European Commission President Jose Manuel Barroso, attending UN talks in New York, tells euronews he sees his duty clearly concerning the investigation into France’s expulsions of Roma people.
Valérie Gauriat asks him how Europe is involved.
Valérie Gauriat, euronews:
Last week’s talks at the EU summit were overshadowed by the incidents with the French President.
José Manuel Barroso, European Commission President:
I’m not going to comment on that matter, that matter was…
But is the Commission still planning to take legal action against France?
Look, we are making the assessment from a legal point of view, in a very objective and professional manner. That’s what we have to do, regarding all Member States. This is what we have to do, according to the Treaties, and we will do it!
It’s quite rare that the Commission takes such a strong position against a Member State.
That’s our obligation! It’s our duty! We have a duty according to the Treaties, to make European law respected. It’s part of our function in the field of fundamental rights. When needed, we have to act, and in a very objective manner, because our Member States are democratic countries, based on the rule of law. There are also national systems, national courts where people can appeal. But we are considering the issues from a legal point of view in a very objective manner.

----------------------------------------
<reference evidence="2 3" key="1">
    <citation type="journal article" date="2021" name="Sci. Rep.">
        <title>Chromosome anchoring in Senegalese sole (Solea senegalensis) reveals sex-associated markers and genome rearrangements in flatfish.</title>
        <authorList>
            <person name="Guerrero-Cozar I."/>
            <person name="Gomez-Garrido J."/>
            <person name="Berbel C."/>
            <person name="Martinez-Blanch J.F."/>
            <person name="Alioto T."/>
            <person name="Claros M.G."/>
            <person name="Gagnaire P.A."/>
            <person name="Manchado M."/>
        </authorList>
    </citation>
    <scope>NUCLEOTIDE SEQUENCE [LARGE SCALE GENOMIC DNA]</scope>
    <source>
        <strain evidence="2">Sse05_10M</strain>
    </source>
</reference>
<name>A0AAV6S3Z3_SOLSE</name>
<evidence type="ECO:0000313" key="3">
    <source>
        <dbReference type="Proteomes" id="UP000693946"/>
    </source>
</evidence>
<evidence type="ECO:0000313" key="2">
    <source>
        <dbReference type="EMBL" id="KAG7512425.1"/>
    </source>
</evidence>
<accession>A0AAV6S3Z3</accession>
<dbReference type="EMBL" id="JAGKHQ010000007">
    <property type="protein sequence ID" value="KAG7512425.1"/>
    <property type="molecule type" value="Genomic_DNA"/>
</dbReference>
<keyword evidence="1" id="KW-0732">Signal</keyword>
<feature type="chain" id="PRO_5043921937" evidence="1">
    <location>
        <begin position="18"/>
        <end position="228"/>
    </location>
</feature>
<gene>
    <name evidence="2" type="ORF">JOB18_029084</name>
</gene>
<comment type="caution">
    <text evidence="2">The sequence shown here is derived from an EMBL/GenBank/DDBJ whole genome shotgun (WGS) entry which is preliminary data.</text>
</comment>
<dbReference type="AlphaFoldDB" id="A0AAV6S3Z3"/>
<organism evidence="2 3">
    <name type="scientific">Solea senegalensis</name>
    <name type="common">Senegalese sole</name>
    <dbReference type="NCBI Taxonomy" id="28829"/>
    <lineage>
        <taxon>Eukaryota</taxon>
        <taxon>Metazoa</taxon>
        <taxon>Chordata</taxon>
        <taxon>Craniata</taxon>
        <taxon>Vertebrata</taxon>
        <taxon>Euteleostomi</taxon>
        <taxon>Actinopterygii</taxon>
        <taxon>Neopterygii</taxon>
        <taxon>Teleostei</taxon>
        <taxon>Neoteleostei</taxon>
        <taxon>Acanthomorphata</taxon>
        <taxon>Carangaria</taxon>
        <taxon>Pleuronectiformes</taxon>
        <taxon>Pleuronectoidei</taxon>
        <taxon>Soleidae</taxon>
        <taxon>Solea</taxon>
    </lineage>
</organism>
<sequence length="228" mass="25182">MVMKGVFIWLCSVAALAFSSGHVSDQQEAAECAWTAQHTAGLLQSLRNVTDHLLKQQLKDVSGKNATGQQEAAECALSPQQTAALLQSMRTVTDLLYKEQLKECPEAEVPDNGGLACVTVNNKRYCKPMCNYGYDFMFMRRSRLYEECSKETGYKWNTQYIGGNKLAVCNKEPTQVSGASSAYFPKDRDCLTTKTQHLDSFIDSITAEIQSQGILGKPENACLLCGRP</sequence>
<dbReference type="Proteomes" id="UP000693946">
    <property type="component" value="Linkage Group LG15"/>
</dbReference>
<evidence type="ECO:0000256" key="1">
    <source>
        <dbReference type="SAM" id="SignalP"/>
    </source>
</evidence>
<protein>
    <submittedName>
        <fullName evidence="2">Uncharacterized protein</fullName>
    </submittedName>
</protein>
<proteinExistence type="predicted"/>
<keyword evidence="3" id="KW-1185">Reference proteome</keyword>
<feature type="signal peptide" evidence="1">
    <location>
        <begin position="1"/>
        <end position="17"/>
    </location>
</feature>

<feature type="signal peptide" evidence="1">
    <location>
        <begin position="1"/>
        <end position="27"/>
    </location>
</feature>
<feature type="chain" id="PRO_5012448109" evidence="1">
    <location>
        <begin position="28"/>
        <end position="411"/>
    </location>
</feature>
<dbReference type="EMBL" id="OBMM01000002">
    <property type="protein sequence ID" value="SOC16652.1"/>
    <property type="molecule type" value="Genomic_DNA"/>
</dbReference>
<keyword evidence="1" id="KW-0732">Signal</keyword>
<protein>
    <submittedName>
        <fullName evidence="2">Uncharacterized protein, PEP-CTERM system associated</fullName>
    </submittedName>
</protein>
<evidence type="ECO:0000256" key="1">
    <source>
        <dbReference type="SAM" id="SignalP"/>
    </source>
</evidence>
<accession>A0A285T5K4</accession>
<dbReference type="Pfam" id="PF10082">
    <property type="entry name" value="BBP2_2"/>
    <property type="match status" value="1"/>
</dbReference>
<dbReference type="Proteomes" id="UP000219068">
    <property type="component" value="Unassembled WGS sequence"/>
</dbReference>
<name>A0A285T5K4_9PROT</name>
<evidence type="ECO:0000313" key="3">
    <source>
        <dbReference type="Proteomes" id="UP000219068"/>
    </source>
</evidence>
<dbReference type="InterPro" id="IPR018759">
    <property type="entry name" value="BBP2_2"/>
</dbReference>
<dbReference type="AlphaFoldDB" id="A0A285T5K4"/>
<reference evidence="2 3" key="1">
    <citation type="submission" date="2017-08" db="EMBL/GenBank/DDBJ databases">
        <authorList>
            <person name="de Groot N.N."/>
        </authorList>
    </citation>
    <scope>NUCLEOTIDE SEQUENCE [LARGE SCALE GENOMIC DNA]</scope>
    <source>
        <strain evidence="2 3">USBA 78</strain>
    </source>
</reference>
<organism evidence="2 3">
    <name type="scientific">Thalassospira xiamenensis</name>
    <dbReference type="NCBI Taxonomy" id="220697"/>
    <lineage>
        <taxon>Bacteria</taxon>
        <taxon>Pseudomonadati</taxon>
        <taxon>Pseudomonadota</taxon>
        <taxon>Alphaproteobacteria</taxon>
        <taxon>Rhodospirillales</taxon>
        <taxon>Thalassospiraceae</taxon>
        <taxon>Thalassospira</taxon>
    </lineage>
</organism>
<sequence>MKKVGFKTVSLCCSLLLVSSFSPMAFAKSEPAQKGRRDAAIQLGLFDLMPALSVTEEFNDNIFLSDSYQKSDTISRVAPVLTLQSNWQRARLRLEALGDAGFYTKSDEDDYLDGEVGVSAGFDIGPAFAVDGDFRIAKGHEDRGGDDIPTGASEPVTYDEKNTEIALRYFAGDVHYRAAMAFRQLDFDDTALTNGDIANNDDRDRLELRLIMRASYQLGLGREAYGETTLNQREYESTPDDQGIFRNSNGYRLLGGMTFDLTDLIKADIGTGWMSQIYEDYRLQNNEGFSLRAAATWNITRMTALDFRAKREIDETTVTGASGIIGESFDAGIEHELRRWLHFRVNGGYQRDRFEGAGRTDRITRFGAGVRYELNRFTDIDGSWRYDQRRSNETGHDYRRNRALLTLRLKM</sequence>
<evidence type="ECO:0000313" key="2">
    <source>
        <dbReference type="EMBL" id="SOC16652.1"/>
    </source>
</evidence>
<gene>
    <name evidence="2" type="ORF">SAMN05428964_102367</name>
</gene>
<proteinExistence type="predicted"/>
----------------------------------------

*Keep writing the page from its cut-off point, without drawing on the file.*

Obviously the French President did not agree with this.
I’m not going out to add any more comments on that matter. I think this is not helpful. I just have to say that the Commission will always stand for the respect of European law. There are some political issues where we can decide on one side or another side, but in matters of respect for European law, the Commission has to act, to investigate if all the decisions taken by all Member States are done or not according to the law.